In just a few weeks, local governments all across Japan will start having yearly physical checkups for all their employees. Just here where I live, you'd reach literally thousands of people in one go. You'd even have trained personnel on-site to give the vaccines since we always get blood drawn on these occasions. Logistical problems? Cannot really see how there could be any. No, it wouldn't be priority groups first, necessarily. But you'd increase that percentage of vaccinated people in the population as easy as that.
16 ( +16 / -0 )
Keyword being AFTER the flu. Not DURING.
6 ( +7 / -1 )
Even if the world was to begin to see an end to this pandemic by the coming summer (and let's hope that it does), isn't it kind of much to ask other countries that were struck far worse than Japan, and may be dealing with a grim aftermath from having thousands of deaths, to be in a festive mood and come to Japan for the sake of their economy and games? If your neighbour was in mourning after the loss of family member, would you go over and knock on their door inviting them to a party?
5 ( +5 / -0 )
@Chikatilo and others
It's good that people are engaged and share what information they have. The object here is to bring the R-naught of this virus below 1. And to do that, we all have to pitch in. The virus affects us as a society, and we're going have to respond to it as a sociey. And yes, sometimes we have to do things that we might not agree with or we for some reason feel is uncomfortable. But just unloading opinion on fora quoting research without naming that research or naming any sources is, well, not very helpful.
Here is a little bit of science on masks for those who are able to listen attentively for 27 minutes. It's full of sources, some of them going all the way back to 1938. https://www.youtube.com/watch?v=DANEqOPcDwc
7 ( +7 / -0 )
Of course a touchy subject, but here goes.
Covering up the fact the far too many Japanese have a rather dense attitude when it comes to questions of "us" and "them" with the good old "not having much direct experience with foreigners" just doesn't cut it with me. It's more in the vicinity of not caring enough. I'm Swedish. I live in Japan. When I grew up in the 70s and 80s we didn't have a single foreigner come to any of our schools. Still no-one in my class was ever said to be "half" of anything. (And while I myself don't get questions about being "half" I might soon make a card explaining that I'm not American.)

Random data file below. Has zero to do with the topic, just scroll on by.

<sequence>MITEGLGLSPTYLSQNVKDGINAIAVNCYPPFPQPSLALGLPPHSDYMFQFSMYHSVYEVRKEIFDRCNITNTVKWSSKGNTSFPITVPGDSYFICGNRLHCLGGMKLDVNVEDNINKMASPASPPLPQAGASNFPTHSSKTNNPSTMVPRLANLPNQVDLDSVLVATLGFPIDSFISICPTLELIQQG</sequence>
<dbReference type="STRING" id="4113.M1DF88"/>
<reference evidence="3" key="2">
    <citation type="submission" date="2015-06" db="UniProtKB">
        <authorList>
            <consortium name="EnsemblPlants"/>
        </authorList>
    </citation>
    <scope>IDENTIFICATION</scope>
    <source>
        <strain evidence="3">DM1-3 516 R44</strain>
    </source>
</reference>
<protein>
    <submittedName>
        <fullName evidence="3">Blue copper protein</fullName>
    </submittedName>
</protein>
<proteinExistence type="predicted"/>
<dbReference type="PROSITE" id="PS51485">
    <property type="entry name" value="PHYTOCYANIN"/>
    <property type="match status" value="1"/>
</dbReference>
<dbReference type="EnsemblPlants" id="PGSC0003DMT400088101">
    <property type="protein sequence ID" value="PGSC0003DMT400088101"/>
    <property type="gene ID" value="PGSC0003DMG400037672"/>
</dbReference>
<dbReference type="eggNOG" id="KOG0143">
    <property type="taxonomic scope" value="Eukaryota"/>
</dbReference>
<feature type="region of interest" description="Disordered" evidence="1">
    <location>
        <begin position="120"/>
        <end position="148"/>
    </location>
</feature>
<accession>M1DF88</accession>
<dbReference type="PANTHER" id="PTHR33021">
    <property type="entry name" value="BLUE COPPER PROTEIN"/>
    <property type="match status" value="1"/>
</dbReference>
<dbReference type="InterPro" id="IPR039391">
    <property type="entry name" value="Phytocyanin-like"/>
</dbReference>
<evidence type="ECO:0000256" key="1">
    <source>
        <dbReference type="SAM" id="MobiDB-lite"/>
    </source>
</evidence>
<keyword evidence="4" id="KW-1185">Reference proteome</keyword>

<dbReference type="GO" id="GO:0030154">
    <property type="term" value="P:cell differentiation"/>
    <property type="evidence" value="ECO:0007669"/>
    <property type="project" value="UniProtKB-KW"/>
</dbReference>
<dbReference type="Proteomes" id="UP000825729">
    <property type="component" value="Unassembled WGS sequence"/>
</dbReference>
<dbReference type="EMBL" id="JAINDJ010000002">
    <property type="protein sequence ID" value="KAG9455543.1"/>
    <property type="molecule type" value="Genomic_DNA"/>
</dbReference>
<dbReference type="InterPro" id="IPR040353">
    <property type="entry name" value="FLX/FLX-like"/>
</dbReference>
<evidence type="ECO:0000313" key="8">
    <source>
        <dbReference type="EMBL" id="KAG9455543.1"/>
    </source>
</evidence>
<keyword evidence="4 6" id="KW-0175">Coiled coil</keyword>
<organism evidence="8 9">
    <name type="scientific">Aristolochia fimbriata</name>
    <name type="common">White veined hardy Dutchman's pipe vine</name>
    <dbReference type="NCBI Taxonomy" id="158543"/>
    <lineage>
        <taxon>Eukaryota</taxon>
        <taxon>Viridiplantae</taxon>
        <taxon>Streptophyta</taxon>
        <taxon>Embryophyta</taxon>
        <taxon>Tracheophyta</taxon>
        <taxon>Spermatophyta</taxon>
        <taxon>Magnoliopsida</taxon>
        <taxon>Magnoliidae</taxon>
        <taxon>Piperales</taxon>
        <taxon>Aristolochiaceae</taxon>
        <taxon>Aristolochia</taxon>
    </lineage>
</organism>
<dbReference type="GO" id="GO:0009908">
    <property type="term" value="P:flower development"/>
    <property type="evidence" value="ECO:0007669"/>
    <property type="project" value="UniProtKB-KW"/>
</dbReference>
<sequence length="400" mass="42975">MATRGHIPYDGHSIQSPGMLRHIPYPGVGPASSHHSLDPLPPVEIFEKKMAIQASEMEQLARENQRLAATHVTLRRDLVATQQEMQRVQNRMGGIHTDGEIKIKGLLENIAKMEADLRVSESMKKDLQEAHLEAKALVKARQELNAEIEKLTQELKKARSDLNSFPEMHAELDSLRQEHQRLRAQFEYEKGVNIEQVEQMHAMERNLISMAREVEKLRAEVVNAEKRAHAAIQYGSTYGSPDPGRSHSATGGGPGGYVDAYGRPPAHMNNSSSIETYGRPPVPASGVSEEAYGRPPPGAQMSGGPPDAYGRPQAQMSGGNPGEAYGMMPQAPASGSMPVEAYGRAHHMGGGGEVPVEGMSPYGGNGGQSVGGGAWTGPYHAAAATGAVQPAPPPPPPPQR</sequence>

What surprises me more is how many times I've heard that phrase being used in Japanese schools without the teacher interfering. If you're a biology or science teacher, how do you explain the concept of "half"? If you're a social science teacher? If you're not speaking up at that point, you're really not doing your job in my opinion.
3 ( +5 / -2 )
I thought this one was interesting as a comparison to how things have been progressing here in Japan (or, in some ways, haven't progressed). It's about how things went in Lombardy and why. Absolutely heartbreaking lessons. It's a bit long but informative. https://apnews.com/de2794327607a3a67ed551f0b6b71404
1 ( +2 / -1 )
For goodness sake, can we stop with the constant hysteria? This isn't Ebola.
Even though we say it so many times a day, it just doesn't seem to sink in. Or is it that we forget? We say: "The new corona virus". New. There are many viruses out there. Causing smallpox, polio, HIV/AIDS, measles, rabies, ebola, the common flu, so on. Thing is, while we actually know about them, we don't know all that much about this one yet. You say it isn't ebola. Then I take it, you know how this virus works? You know why and how it causes a cytokine storm in some patients? You know what it was that led doctors to start trying hydroxycholoquine, a malaria medicine used for protecting red bloodcells? You know whether the damage caused to lungs and kidneys is permanent or not, even after you recover? I sure don't. But i do know, I don't want to be standing next to you on the subway if that's your take on it.
4 ( +7 / -3 )
Akie: "Unfortunately, Japan is behind China in using QR code, but still ahead of the west."
Unfortunately, both Japan and the West are way behind the North. I usually don't write long comments or complain online. But this... I mean, you can do so much better than this.
6 ( +6 / -0 )